Early and Presenting Symptoms of Dementia with Lewy Bodies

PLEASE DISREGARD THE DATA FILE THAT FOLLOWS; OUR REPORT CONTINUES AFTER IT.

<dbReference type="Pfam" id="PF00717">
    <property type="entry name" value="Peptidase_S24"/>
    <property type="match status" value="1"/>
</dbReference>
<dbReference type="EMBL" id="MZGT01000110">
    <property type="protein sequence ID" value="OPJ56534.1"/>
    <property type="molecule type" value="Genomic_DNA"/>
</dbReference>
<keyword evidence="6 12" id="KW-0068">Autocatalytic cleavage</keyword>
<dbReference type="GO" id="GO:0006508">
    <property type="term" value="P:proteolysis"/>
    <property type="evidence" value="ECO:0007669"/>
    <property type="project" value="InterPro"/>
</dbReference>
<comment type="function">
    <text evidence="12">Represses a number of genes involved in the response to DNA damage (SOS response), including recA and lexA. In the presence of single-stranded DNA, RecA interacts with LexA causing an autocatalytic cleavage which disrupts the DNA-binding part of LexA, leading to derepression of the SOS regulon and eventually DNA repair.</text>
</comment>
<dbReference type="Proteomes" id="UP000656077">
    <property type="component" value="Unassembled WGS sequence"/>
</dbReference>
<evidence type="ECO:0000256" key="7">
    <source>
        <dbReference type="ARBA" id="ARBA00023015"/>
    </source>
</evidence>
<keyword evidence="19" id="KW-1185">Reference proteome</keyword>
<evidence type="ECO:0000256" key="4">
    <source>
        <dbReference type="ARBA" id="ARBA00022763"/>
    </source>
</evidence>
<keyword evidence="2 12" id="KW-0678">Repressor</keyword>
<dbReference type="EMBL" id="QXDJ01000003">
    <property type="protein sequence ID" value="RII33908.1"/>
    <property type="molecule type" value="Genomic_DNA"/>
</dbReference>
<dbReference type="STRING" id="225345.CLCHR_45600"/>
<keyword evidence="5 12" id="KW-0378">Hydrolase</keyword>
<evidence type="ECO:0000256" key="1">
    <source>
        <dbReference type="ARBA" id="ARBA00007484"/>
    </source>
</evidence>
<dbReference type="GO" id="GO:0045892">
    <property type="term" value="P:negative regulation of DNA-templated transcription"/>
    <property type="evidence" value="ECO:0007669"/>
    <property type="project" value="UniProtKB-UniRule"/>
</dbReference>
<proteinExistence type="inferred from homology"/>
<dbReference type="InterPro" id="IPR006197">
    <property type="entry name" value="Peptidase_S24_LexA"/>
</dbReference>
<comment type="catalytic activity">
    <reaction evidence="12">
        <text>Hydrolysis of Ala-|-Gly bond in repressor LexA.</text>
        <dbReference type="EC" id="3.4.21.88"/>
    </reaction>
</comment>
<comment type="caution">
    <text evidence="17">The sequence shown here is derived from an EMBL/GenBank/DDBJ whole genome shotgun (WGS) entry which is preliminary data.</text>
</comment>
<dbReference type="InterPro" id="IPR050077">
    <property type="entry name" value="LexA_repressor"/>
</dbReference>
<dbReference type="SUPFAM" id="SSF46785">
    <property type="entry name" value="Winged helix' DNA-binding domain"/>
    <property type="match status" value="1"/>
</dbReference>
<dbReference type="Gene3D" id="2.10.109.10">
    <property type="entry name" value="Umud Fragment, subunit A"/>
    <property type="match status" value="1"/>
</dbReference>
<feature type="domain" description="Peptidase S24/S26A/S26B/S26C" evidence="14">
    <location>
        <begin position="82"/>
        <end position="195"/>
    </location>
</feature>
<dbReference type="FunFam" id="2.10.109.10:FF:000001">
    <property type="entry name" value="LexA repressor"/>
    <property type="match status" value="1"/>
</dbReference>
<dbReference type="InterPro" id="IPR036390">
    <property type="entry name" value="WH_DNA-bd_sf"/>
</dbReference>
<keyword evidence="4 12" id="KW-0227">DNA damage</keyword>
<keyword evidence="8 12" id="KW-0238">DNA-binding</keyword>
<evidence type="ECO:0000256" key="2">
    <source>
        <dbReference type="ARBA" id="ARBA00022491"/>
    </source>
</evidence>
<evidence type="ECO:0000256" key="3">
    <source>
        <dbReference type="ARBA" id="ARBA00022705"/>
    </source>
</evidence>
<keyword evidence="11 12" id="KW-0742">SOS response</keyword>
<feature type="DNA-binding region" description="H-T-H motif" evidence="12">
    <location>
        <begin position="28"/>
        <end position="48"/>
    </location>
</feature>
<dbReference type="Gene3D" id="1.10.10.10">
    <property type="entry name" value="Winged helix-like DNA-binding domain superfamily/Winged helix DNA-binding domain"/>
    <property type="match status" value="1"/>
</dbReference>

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1 Original Research Article DOI: / Accepted: September 6, 2011 Published online: November 16, 2011 Early and Presenting Symptoms of Dementia with Lewy Bodies Eirik Auning a Arvid Rongve c Tormod Fladby b Jan Booij e Tibor Hortobágyi f, i Françoise J. Siepel d Clive Ballard g Dag Aarsland d, h, j Departments of a Geriatric Psychiatry and b Neurology, Akershus University Hospital, Lorenskog, c Department of Psychiatry, Haugesund Hospital, Haugesund, and d Department of Geriatric Psychiatry, Psychiatric Clinic, Stavanger University Hospital, Stavanger, Norway; e Department of Nuclear Medicine, University of Amsterdam, Academic Medical Center, Amsterdam, The Netherlands; f Department of Clinical Neuroscience, Institute of Psychiatry, and g Wolfson Centre for Age-Related Diseases, King s College London, London, UK; h NVS Department, KI Alzheimer Disease Research Center, Karolinska Institutet, Novum, Stockholm, Sweden; i Department of Neuropathology, Institute of Pathology, University of Debrecen, Debrecen, Hungary; j University of Oslo, Ahus Campus, Oslo, Norway Key Words Dementia with Lewy bodies Alzheimer s disease dementia Parkinsonism Predementia Carer report Abstract Background/Aims: To explore the presenting and early symptoms of dementia with Lewy bodies (DLB). Method: Patients with mild dementia fulfilling diagnostic criteria for DLB (n = 61) and Alzheimer s disease (AD) (n = 109) were recruited from outpatient dementia clinics in western Norway. At diagnosis, caregivers were asked which symptom had been the presenting symptom of dementia. Results: Caregivers reported that memory impairment was the most common presenting symptom in DLB (57%), followed by visual hallucinations (44%), depression (34%), problem solving difficulties (33%), gait problems (28%), and tremor/stiffness (25%). In contrast, 99% of AD carers reported impaired memory as a presenting symptom, whereas visual hallucinations were a presenting symptom in 3% of the AD cases. Conclusion: DLB should be suspected in predementia cases with visual hallucinations. Copyright 2011 S. Karger AG, Basel Introduction Dementia with Lewy bodies (DLB) is the second most common cause of neurodegenerative dementia and accounts for 15 20% of cases [1, 2]. DLB has a more malignant course in terms of the rate of cognitive decline, mortality, quality of life, and medical costs compared to Alzheimer s disease (AD) [3 5]. However, in contrast to the increasing focus on early stage AD and Parkinson s disease (PD), very few studies have explored the initial presentation of DLB, and the clinical phenotype of the predementia stage of DLB is essentially unexplored. Thus more information is needed for early diagnosis of DLB. There is, however, evidence that DLB is the common end stage of a variety of clinical pathways, emerging from disorders of sleep such as REM sleep behavioral disorder (RBD), parkinsonism, primary autonomic dysfunction, and visual hallucinations as well as mild cognitive impairment (MCI). Several studies have shown that a substantial proportion of people with idiopathic RBD will subsequently develop dementia with cortical Lewy bodies [6]. A recent prospective study showed that 40% of patients with idiopathic RBD have nigral pathology and Fax S. Karger AG, Basel /11/ $38.00/0 Accessible online at: Dag Aarsland NVS Department, KI Alzheimer Disease Research Center Karolinska Institutet, Novum SE Stockholm (Sweden) Tel , gmail.com